As a safety professional, you start to focus on year-end safety reporting right about now. But to get the most out of your reports, you should implement systems well beforehand that ensure your data provides a solid foundation for meaningful reports. In this post, we give you the five keys to making your year-end safety reports as useful as possible.
Are You Reporting Beyond the Basics?
When you think of year-end safety reports, the regulatory reports are likely the ones that first come to mind, such as OSHA logs. But useful reporting goes well beyond basic incident and injury stats.
Safety reporting should function as an evidence-based method of assessing the strengths and weaknesses of your program. “Evidence” means numbers, which you then use as the basis of your narrative.
When preparing year-end reports, meeting regulatory obligations is the first priority, then come the reports to consumers and key stakeholders, and finally your KPI and other management reports for the leadership team. The data in your regulatory reports inform other reports, so it needs to be complete and accurate. It also needs to match what you’re reporting to your other stakeholders.
There are five key factors you need to consider if you want to make your year-end safety reports as useful as possible:
Is Your Data Complete?
One common issue that comes up when preparing these year-end data reports is missing data—OSHA recordable information or other stats. Missing data can skew your results and cause you to misreport the true performance of the safety program.
The best way to avoid missing data is to implement an organized structure to collect data. Identify all of the locations and departments the data comes from so you don’t skip over any in the data-collection process. Consider whether you’re capturing data about all levels of incident severity. If not, how can you do better? You need the complete picture before you analyze the data and drive results from that data.
Is Your Data Accurate?
Make sure you’re classifying the incidents accurately. Are you over-reporting or under-reporting OSHA recordables? Are you capturing enough detail in the records? Are you recording the exact nature of an incident, where it occurred, and the events leading up to it?
Is Your Data Relevant?
Are your statistics relevant to your business? Look at the specific performance-measurement goals and KPIs you set at the beginning of the year, such as Total Recordable Incident Rate (TRIR); Days Away, Restricted, or Transferred (DART); safety observations; near misses; or training completion. Make sure that what you’re reporting on speaks to your business and your constituents. What you measure should prove how you’re performing.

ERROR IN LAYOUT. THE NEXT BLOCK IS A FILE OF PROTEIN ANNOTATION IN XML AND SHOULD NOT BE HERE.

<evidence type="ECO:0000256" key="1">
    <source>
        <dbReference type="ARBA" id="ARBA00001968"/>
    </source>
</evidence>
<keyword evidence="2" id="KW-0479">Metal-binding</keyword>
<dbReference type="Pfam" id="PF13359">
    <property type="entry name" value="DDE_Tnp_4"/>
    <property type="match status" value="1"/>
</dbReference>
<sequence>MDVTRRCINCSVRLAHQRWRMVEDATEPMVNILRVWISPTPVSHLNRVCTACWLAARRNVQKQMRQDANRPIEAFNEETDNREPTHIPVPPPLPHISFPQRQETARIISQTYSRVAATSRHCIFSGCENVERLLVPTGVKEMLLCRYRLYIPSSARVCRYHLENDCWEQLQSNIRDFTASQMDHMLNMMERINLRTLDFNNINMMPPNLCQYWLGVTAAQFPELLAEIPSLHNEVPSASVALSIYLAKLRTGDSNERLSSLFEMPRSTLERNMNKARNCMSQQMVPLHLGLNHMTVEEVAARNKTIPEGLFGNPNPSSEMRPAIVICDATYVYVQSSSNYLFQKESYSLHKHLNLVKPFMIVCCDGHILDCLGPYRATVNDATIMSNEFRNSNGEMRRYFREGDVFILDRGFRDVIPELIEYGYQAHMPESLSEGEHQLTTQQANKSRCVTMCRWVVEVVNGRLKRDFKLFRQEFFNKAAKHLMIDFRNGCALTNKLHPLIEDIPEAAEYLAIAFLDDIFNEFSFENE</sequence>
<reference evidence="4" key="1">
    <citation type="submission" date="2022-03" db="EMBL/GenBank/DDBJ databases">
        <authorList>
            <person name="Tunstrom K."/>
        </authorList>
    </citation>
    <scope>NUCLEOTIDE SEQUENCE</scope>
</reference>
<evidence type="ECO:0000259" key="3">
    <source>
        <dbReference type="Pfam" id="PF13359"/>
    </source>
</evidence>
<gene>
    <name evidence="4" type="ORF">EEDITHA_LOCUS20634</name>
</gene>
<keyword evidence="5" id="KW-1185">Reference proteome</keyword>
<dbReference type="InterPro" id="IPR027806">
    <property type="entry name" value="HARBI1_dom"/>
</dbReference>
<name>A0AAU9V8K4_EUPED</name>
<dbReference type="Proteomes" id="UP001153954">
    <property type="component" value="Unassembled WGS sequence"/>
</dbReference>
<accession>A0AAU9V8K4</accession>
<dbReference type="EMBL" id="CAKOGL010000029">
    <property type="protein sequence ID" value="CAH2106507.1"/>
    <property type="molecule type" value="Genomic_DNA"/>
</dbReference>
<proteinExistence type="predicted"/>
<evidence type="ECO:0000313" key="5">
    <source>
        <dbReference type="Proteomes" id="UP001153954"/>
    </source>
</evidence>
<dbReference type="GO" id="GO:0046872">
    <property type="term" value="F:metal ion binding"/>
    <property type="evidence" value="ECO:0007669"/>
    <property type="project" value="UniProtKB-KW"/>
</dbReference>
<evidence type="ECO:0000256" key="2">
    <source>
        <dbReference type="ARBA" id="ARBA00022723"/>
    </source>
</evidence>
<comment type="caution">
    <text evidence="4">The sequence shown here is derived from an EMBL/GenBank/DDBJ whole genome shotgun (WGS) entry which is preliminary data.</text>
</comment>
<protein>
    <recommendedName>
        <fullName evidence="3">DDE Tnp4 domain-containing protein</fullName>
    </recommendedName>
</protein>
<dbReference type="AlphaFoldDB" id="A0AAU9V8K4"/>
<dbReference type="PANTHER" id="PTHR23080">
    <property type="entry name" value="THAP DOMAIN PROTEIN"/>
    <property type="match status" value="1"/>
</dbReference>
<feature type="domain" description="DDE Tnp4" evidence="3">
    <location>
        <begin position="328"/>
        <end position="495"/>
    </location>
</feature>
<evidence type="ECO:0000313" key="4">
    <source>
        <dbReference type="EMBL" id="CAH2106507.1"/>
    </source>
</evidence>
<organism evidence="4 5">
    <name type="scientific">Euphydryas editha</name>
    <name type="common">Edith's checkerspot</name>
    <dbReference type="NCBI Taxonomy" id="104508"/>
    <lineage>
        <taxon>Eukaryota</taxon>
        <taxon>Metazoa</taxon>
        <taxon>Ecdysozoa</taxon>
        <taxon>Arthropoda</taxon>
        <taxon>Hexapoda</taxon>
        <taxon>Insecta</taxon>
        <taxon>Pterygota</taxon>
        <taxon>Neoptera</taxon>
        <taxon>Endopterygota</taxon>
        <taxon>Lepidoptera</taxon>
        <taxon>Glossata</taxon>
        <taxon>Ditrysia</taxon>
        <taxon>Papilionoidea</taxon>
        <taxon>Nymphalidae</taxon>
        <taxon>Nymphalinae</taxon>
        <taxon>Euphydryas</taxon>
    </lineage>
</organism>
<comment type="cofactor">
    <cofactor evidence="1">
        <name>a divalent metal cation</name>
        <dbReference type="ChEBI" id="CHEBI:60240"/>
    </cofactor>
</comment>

Does Your Reporting Summarize Your Results?
The purpose of year-end reporting is not just to report stats about injuries and illnesses, but to tell the story of what happened. For example, show how the results from this year compare to previous years. What are the trends? How did you perform when it comes to your beginning-of-the-year goals? What do you see as the program’s strengths and weaknesses?
And when you tell the story, celebrate your key successes. You could give safety awards, celebrate systems that you implemented, and talk about the progress you’ve made on the safety program this year. Make it more than, “Here are the stats.”
Is Your Reporting Actionable?
Does your report deliver insights and provide direction for the future? Maybe you’ve recognized some gaps in the data completeness. Goals you could set for the next year could be improving engagement or increasing the level of reporting.
Safety professionals are not just focused on prevention, they’re focused on continuous improvement. You can always improve your programs and further safeguard your employees by being proactive. So your report should identify those key areas and actions you’ll take in the coming year.
KPA Helps Businesses Take a Data-Driven Approach to Safety
KPA simplifies data visualization and reporting, giving users easy access to actionable insights into their EHS program performance. Your data is presented in real-time, so no delay or extra steps are required to access the information. The dashboards are configured based on features tailored to your business’s unique requirements, giving you the power to make informed decisions that impact workplace safety.